Did you know you’re reading “fan fiction”?

Fan fiction is loosely defined as written works that feature characters and elements from a TV series, a film, or a book. Without fan fiction we wouldn’t have works like “Pride and Prejudice and Zombies.”

Should fan fiction be a legitimate genre for your English classes?

In fact, there already are published works of literature that technically fit the category of fan fiction.

“Grendel” by John Gardner is an interpretation of “Beowülf” from the perspective of the monster Grendel.

Cover of John Gardner’s “Grendel” (Creative Commons License).

Dante’s “Divine Comedy” and “Paradise Lost” by John Milton can be interpreted as fan fiction of the Bible.

Cover of John Milton’s “Paradise Lost” (Creative Commons License).

Neil Gaiman wrote “Snow, Glass, and Apples,” which explores the tale of Snow White from the queen’s eyes.

Cover of Neil Gaiman’s “Snow, Glass, Apples” (Creative Commons License).

“Wide Sargasso Sea” by Jean Rhys is a 1966 prequel to Charlotte Brontë’s “Jane Eyre.”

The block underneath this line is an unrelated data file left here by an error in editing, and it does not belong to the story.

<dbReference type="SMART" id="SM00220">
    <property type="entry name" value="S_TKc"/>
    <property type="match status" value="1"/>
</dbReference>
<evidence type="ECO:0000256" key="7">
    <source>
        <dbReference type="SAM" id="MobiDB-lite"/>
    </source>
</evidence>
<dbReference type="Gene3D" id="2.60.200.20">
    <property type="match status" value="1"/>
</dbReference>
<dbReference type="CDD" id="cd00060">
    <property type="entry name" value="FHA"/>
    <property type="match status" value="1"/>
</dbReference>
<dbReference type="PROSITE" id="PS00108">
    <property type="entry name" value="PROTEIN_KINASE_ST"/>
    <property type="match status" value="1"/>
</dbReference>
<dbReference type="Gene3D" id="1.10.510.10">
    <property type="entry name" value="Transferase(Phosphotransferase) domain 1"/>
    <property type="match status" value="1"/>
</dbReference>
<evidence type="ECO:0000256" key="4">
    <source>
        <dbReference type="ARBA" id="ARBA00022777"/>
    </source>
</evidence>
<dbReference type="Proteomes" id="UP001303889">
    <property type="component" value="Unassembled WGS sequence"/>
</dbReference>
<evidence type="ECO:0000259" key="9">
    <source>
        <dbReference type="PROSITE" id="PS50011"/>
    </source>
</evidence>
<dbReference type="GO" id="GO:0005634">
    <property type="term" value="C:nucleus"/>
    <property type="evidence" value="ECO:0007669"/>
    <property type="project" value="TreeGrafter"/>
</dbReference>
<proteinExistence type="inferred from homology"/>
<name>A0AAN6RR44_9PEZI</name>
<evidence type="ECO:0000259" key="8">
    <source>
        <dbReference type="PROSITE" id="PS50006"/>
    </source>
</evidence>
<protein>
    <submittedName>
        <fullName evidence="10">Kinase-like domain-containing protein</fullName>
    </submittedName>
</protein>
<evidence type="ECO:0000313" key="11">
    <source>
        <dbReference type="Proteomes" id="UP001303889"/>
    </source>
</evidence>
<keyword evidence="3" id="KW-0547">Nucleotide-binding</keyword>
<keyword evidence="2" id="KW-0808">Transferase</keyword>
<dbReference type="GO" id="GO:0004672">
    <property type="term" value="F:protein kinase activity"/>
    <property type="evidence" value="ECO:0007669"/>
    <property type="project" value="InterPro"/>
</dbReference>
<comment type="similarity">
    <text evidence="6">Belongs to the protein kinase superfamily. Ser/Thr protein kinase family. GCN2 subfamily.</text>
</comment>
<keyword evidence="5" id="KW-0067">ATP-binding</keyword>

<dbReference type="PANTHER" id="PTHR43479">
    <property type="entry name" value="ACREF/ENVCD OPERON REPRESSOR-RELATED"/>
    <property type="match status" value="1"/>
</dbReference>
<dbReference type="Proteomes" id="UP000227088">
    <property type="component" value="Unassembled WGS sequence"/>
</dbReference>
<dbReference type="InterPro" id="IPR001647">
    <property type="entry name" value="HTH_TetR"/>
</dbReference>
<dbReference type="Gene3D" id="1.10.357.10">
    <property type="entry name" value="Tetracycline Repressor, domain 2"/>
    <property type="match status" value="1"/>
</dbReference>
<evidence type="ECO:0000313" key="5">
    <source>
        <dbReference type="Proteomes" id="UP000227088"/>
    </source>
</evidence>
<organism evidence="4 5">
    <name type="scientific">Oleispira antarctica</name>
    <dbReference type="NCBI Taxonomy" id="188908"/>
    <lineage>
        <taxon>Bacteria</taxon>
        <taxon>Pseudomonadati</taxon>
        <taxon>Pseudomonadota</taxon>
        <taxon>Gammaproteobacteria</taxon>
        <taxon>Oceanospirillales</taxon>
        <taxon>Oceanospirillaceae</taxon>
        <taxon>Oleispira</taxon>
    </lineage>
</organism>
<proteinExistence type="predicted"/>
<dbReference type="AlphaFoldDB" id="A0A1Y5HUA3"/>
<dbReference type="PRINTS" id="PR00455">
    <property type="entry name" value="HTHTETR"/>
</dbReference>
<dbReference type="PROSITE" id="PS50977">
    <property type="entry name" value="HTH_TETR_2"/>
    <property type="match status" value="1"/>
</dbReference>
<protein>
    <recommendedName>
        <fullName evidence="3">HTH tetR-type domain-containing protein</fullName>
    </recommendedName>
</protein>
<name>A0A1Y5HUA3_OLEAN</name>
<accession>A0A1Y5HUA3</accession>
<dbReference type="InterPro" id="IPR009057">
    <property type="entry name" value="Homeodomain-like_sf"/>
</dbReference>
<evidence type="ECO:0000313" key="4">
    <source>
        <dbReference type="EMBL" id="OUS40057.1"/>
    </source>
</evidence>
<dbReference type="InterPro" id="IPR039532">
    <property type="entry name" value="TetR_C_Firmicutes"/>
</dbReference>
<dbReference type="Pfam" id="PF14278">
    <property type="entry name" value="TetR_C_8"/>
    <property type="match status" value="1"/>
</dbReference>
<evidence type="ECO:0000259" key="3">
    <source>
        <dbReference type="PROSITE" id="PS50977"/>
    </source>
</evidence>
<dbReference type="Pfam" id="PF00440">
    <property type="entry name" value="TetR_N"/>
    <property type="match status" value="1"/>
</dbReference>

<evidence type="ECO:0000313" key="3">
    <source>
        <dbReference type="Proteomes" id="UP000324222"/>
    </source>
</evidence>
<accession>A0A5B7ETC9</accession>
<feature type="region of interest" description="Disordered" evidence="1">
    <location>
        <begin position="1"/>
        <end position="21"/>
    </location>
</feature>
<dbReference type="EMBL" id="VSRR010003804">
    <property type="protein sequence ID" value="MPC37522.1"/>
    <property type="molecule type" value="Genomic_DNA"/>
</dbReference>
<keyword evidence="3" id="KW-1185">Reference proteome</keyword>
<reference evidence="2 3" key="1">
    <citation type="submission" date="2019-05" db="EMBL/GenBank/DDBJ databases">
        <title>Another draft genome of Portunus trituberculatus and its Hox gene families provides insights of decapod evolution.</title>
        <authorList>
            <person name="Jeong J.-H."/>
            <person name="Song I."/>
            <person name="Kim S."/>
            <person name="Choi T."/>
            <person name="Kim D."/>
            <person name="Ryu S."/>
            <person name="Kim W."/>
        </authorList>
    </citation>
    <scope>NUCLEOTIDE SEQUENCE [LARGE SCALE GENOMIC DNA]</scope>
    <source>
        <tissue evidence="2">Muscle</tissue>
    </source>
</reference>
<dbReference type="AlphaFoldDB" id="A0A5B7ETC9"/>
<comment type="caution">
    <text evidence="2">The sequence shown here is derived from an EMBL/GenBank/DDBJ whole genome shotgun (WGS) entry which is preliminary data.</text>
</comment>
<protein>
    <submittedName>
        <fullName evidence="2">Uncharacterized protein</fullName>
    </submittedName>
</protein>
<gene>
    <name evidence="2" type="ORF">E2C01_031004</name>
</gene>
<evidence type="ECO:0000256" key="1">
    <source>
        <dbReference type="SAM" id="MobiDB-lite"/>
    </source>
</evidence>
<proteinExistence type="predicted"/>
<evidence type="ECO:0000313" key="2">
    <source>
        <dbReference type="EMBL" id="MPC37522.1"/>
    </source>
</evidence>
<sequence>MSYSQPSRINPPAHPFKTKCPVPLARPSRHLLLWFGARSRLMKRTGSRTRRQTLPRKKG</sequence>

Cover of Jean Rhys’ “Wide Sargasso Sea” (CreativeCommons License).

Literature (on Merriam-Webster) is defined as “written works (such as poems, plays, and novels) that are considered to be very good and to have lasting importance: books, articles, etc., about a particular subject; printed materials (such as booklets, leaflets, and brochures) that provide information about something.”

The first and second definitions apply to fan fiction. Some argue against it because this type of writing doesn’t fit their definitions of art, or don’t have “lasting merit.” That’s really a matter of opinion.

Author: Nhi Le

Nhi Le – aka Nikki – joins The Eye for her third and final year as a senior. She enjoys comic books, crime novels, and an excessive use of verbal irony.

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